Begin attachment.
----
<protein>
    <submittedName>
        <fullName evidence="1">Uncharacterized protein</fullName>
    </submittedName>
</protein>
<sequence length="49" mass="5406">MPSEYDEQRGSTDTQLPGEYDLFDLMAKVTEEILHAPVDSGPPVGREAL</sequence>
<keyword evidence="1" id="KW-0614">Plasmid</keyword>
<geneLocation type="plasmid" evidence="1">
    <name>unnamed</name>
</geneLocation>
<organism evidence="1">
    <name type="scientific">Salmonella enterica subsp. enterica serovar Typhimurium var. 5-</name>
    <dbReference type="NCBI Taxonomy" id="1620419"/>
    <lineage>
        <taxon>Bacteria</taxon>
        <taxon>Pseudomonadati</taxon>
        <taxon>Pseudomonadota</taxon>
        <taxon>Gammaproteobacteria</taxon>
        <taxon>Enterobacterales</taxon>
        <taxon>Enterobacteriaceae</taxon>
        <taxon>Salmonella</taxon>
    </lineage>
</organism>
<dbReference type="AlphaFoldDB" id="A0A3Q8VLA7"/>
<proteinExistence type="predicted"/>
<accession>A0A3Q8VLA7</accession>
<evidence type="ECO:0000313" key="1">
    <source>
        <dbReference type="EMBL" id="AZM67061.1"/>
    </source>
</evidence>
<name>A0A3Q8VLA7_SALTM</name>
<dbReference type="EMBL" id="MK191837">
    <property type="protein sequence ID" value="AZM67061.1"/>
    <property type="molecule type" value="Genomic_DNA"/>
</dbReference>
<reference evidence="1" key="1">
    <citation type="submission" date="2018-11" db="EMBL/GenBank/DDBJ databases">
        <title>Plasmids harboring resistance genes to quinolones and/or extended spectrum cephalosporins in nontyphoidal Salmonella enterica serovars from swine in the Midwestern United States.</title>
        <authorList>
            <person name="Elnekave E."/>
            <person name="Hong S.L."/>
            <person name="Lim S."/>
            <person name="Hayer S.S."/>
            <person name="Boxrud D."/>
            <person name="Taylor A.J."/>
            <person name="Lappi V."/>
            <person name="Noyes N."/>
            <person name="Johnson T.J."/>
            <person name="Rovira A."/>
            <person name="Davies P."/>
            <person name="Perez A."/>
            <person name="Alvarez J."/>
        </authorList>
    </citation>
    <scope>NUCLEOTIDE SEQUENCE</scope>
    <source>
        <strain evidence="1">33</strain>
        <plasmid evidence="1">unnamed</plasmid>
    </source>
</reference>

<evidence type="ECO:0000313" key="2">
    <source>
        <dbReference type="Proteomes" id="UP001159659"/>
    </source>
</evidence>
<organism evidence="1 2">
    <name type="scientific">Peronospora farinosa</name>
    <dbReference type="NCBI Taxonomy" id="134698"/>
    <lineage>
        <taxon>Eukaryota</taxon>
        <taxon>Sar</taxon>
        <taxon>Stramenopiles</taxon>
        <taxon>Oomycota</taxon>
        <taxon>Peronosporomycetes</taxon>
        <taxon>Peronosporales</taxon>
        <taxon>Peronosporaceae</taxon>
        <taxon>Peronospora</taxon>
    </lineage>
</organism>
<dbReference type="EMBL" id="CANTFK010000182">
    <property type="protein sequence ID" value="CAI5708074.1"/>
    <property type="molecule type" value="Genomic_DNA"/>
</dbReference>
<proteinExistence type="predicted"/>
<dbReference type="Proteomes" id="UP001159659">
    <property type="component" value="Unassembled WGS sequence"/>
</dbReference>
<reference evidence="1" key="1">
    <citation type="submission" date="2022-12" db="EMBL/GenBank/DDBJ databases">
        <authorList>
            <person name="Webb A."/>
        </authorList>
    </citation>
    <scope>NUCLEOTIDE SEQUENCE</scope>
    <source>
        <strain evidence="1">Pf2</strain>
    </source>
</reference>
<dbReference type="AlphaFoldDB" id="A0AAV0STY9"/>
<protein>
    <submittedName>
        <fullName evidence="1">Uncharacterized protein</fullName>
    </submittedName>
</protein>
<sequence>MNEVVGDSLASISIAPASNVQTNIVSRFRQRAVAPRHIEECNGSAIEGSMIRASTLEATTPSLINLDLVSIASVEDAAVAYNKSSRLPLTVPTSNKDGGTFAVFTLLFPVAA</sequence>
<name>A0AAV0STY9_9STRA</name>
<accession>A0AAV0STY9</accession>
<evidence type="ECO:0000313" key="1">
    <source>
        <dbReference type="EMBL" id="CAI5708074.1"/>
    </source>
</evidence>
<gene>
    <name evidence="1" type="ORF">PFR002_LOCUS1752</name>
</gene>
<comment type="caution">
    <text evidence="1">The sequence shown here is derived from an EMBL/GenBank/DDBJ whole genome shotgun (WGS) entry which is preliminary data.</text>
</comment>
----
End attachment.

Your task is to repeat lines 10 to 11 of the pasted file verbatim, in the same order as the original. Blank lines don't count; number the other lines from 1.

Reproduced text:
</geneLocation>
<organism evidence="1">